Bible Basics: jealous brothers

“Wisdom is a tree of life to those who hold fast to her, and all who hold fast to her are happy.” Proverbs 3:18

December 1, 2010:  We continued our march through the first 11 chapters of Genesis.  We reminded ourselves that the history recorded in Genesis is not like the history in our textbooks.  The primeval history in Genesis teaches more about relationships and how things hold together than it does about a factual accounting of an event.  We looked at the story of Cain and Abel and the origin of jealousy. 

The alienation from God that we first saw in the garden of Eden gets much greater in this story.  It seems that with each new generation, the effects of the fall from paradise grow more disturbing.  The sin grows and grows until it breaks out in the terrible crime of fratricide.  We noted that it seemed as though God was “setting up” Cain in preferring one offering over the other.  But, God did not reject Cain, he rejected his offering that did not seem as choice as did Abel’s.  Abel gave the firstborn kid of his flock, while Cain offered some fruit of the ground.  Was Cain’s offering the leftovers, while Abel’s was the first fruits?

The two sections of  4:17-26 and 5:1-32 represent different genealogies, written by different Bible editors. The first section includes Cain, while the second skips Cain and Abel and moves from Adam to Adam’s next son, Seth.   The second list also extends to Noah.  We noted that the lengthy lives of these ancestors is most likely a literary device to indicate that a great distance separates our world of experience from that of the story itself.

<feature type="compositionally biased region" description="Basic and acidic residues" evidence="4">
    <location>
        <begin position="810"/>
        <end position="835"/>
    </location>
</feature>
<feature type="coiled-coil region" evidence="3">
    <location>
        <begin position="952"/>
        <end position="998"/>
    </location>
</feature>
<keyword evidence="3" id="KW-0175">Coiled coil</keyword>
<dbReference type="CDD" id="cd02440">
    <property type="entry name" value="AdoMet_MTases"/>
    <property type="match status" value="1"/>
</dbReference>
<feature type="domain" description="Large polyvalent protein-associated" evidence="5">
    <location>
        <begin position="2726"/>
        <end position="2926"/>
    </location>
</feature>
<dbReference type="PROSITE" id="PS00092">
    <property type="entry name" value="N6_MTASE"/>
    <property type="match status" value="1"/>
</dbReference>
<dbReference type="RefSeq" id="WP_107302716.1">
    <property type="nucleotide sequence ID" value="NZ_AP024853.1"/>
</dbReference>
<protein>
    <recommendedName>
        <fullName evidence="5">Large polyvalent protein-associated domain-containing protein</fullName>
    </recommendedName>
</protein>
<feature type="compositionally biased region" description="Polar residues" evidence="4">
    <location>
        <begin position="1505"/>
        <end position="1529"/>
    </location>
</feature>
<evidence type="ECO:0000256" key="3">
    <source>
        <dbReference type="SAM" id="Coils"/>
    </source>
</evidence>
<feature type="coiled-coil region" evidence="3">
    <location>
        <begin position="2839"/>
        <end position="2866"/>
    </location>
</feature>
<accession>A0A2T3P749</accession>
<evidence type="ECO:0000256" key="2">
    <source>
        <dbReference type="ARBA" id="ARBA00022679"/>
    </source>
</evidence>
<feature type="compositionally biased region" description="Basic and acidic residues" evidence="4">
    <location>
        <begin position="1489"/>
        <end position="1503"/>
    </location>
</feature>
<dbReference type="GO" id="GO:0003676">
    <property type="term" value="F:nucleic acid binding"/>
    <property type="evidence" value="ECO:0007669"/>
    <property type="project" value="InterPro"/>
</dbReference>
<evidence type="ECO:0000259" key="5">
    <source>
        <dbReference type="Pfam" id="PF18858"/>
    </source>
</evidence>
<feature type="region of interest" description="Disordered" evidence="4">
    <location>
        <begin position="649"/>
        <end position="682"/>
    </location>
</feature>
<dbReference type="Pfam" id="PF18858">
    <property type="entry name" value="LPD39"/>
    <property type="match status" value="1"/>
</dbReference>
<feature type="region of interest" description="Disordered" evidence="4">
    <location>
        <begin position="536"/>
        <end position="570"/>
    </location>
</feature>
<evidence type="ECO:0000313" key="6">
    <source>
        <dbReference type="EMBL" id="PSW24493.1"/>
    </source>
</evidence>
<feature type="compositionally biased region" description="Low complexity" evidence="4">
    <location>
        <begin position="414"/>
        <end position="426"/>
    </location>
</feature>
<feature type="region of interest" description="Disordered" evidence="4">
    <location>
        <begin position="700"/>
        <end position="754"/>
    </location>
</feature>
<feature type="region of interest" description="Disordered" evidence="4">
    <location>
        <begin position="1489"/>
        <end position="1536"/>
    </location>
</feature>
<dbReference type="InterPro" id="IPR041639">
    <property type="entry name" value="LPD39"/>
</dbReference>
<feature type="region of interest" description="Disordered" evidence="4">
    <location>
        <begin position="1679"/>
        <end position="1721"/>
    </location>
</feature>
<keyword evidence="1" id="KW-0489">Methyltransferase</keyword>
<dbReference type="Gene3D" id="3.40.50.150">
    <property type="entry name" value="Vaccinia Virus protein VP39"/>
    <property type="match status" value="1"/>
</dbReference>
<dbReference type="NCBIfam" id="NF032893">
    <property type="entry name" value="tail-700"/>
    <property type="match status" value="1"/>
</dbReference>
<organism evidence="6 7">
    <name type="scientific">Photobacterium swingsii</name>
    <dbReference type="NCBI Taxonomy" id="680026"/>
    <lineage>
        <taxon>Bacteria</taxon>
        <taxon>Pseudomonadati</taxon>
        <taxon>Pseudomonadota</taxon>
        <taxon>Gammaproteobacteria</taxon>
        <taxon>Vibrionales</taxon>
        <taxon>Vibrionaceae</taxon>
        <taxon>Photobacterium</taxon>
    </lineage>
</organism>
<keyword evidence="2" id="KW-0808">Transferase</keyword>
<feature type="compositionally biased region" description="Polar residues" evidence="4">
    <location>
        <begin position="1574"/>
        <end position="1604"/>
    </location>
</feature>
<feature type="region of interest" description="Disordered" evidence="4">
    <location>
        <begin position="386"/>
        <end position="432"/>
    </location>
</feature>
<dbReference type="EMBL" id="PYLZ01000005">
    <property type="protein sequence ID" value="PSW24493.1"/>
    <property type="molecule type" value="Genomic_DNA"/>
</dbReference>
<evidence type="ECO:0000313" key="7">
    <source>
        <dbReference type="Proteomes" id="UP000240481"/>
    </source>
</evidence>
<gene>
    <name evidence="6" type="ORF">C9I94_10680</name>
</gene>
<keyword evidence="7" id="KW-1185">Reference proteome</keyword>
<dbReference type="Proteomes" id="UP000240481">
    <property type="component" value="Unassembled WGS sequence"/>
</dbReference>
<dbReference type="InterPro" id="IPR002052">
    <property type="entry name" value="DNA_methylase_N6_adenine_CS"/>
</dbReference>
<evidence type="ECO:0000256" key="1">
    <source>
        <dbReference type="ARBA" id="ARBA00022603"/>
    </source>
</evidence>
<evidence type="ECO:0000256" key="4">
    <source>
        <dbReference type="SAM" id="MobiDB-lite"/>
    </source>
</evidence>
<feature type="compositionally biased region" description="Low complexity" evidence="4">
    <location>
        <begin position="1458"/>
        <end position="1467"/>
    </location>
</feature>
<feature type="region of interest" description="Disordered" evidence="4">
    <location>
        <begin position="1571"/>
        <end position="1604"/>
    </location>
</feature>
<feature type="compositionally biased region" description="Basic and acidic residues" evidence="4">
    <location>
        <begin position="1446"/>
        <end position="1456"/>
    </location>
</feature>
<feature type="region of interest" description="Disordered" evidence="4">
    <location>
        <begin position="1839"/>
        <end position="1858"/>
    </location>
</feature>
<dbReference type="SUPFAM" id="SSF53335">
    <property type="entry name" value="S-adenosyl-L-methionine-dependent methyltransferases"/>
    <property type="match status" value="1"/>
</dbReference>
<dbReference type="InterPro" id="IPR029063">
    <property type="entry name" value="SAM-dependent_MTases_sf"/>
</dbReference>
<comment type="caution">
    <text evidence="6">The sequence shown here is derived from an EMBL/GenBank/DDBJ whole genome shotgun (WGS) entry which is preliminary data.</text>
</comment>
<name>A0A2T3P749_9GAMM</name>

We then reviewed the story of the flood and noted its similarity to the Babylonian flood epic Gilgamesh.  The tower of Babel shows us that sin did not disappear with the flood. The human race prided itself on its own glory and rebelled against God  by building a grand tower.  God punishes human pride by scattering the nations and scrambling language to forestall more such grand schemes.   Then chpater 11 concludes with the genealogy of Abraham and we then open the next unit of the patriarchs…which we take up in January.

Here is the final shape of Genesis 1-11

1. the goodness of creation and God’s blessing of human life

2.  the history of ever increasing sin:  rebellion in the garden, murder in the first family, corruption of human society by marriage with angels (Gen 6:1-14)

3.  God’s major punishment of all humanity by the flood

4.  divine renewal of creation and blessing to Noah

5.  persistence of human sin and rebellion in building the tower of Babel

6.  choice of Abraham to bring the blessing to all